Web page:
Guam, known for beautiful pristine beaches and warm waters year round, has been a tourist hub for many Americans and Japanese travelers looking to escape away into paradise. While the beaches of Tumon are truly breathtaking, and the coral reef that surrounds the island provides some of the best year-round scuba diving and snorkeling, spending more than a month on this island might leave visitors with a different impression of this “paradise.”
The first thing I noticed upon arrival was the humidity. Guam is a tropical marine climate and has a rainy season from July to November, and a dry season from December to June. It was August, and after a total flying time from New York of 43 Hours (layovers included), I was just glad to be at my final destination. My purpose for my journey was to study abroad for a semester at the University of Guam in the rural village of Mangilao.
The second thing I noticed were the bugs. While I have traveled to places where bugs were a factor, I have never lived with bugs like in Guam. The living conditions were a lot to get used to; ants, flies, rats, and cockroaches inhabited the dorms with us and getting used to them definitely took some time.
The first half of living in the University’s outdated dorms was very tough. Most of the exchange students caved into renting a car while a few of us opted out of this convenience due to financial issues (the plane ticket alone was $2100).
Getting food and water was an every day battle since the grocery store was a mile and a half away and all the water on the University was considered undrinkable. I myself bought a Brita filter and drank that undrinkable water right up to the last day I left, but many purchased their water for the entire duration of their stay. Another important aspect of my experience was the amount of communication I had with the outside world. While here in America we are constantly talking with family and friends from across the country, this was not the case in Guam. Cell phone services were another a luxury I chose to do without. While at first it was difficult to not have that handy device to phone a friend to meet up, it became a total advantage. Not only were people not able to demand me whenever they wanted, communications between others and myself became more vital and real. If someone wanted to see me or contact me, they would have to do so physically by coming to my dorm and knocking on my door. The instantaneousness of these gestures gave my friendships and relations with people a sincerity and bond that many have long lost in the technology of modern communications.
Energy from the Land
It seems wherever I travel there is a different energy felt from the people and land. It’s like a flavor that runs through the earth and sea and flows up through your feet into your body and soul. The energy I felt in Guam was different from any I had ever experienced. It felt rigid and somewhat merciless. The people were respectable but somewhat hesitant about befriending us. Whites do not have a good representation since most on Guam are only stationed there in the military. It took time to make friends and become accepted by locals as well as by people from other Islands who were studying there. But I did indeed make friends; most of whom were also from other places. My closest friend who gave me rides to the grocery store was from Rota, a small Island north of Guam. Another friend who I just saw in Colorado a month ago was from Saipan, a larger Island north of Guam. They viewed Guam as the big city, as did many other students from other small Micronesian islands such as Palau, Chuuk and Yap. On Guam they were able to go to College, meet people from all over the world, and be in a more modern and westernized society that their cousin islands lacked.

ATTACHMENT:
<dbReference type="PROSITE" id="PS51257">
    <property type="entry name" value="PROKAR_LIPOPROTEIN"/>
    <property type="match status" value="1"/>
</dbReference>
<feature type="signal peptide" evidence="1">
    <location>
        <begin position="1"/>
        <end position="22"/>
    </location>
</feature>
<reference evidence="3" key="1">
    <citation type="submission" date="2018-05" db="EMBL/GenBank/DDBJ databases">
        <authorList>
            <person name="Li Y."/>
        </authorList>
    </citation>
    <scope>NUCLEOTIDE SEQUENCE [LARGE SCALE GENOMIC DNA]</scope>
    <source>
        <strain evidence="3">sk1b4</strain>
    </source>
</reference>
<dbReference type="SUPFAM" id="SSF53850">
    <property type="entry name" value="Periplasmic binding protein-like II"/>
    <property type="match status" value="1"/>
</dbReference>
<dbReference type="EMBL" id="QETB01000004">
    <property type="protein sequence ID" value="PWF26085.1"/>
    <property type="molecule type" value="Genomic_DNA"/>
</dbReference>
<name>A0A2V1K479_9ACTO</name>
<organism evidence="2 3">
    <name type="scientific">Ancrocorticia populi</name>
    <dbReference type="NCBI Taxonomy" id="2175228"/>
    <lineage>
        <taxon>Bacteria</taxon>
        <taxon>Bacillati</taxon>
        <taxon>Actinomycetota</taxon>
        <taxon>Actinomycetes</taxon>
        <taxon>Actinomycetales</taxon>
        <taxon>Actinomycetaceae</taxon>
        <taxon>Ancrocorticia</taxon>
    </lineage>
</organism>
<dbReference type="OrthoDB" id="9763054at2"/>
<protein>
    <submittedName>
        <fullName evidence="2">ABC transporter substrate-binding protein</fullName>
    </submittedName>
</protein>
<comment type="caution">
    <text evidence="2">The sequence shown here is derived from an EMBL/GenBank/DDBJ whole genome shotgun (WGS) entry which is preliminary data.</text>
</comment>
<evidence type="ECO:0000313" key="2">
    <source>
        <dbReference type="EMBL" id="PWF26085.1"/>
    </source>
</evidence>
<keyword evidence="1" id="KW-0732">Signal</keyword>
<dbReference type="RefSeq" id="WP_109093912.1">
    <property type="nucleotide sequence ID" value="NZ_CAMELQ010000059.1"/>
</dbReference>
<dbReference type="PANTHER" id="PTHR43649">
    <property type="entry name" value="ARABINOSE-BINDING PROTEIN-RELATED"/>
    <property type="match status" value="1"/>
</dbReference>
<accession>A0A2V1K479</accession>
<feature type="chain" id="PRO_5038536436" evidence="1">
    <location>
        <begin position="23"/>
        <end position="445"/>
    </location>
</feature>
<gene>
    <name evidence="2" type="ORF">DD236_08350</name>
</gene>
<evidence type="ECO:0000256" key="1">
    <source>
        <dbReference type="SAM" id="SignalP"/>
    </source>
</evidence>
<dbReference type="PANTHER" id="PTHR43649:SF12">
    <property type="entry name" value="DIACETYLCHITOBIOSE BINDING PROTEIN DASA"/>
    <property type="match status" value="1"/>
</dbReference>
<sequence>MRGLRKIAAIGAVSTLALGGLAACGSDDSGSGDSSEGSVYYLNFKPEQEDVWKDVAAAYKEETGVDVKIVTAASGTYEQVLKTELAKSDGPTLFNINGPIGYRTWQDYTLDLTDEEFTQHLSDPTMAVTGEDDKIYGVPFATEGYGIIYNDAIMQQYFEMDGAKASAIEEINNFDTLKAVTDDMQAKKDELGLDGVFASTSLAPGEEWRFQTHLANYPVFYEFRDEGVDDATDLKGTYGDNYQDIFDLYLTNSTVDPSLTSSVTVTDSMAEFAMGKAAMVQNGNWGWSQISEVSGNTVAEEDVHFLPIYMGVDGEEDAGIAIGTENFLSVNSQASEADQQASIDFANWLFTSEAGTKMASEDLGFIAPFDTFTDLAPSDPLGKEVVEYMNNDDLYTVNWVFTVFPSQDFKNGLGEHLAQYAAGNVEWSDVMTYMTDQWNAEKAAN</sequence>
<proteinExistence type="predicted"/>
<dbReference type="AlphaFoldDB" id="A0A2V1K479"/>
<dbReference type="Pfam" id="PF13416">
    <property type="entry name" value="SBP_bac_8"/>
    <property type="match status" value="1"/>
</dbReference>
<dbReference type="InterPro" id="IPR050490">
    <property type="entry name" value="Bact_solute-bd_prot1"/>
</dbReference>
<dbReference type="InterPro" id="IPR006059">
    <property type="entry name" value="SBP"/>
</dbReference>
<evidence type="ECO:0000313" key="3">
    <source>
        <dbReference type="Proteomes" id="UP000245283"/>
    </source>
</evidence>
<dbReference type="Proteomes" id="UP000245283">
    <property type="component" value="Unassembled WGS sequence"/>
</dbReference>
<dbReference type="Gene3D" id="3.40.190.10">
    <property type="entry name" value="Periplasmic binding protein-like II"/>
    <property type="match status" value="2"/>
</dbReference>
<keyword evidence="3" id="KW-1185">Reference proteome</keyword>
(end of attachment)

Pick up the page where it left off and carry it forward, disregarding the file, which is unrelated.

I soon learned that there was as much going on in the ocean around the island as there was on the island itself. Many times when it felt as though my solitude and isolation was getting the better of me, I was able to walk down to the University’s Marine lab that had an unforgiving rocky shore where locals would body-board and fish. This became a place where I could abandon all social issues and become one with the island and the waters surrounding it. To snorkel among beautiful schools of fish and surrender to the flow of the ocean waves gave me a sense of ease and acceptance even when things above water were so difficult, and ironically, more turbulent.
If I learned anything from my 4 months spent on Guam, it was Guamanians social and psychological juxtaposition. While the indigenous people, Chomorros, are trying to preserve their ancient cultural and religion from being polluted by the modern day rat race of American society, they could not help but be pulled by the ever advancing technology of cars, phones, and communications as mimicked by their big brother, Hawaii. This differentiation created many social and economic issues where some believed that America was contaminating their culture and simply using the island for strategic military operations, while others wished that the US would get over their 100 year negligence and make Guam a legal state just like Hawaii if they are going to continue to inhabit and control the island as they are.
Overall my experience on Guam taught me a great deal about the issues and situations that Pacific Islanders face. I also learned a great deal about myself and the difficulties of being judged based on the color of my skin. While the cities of Tamuning and Agana offer opportunities and recreation for tourist and locals alike, living in the rural villages gives a much simpler and actual perspective of what life is and how happiness can be gained in the simplest ways.
By Carolyn Dean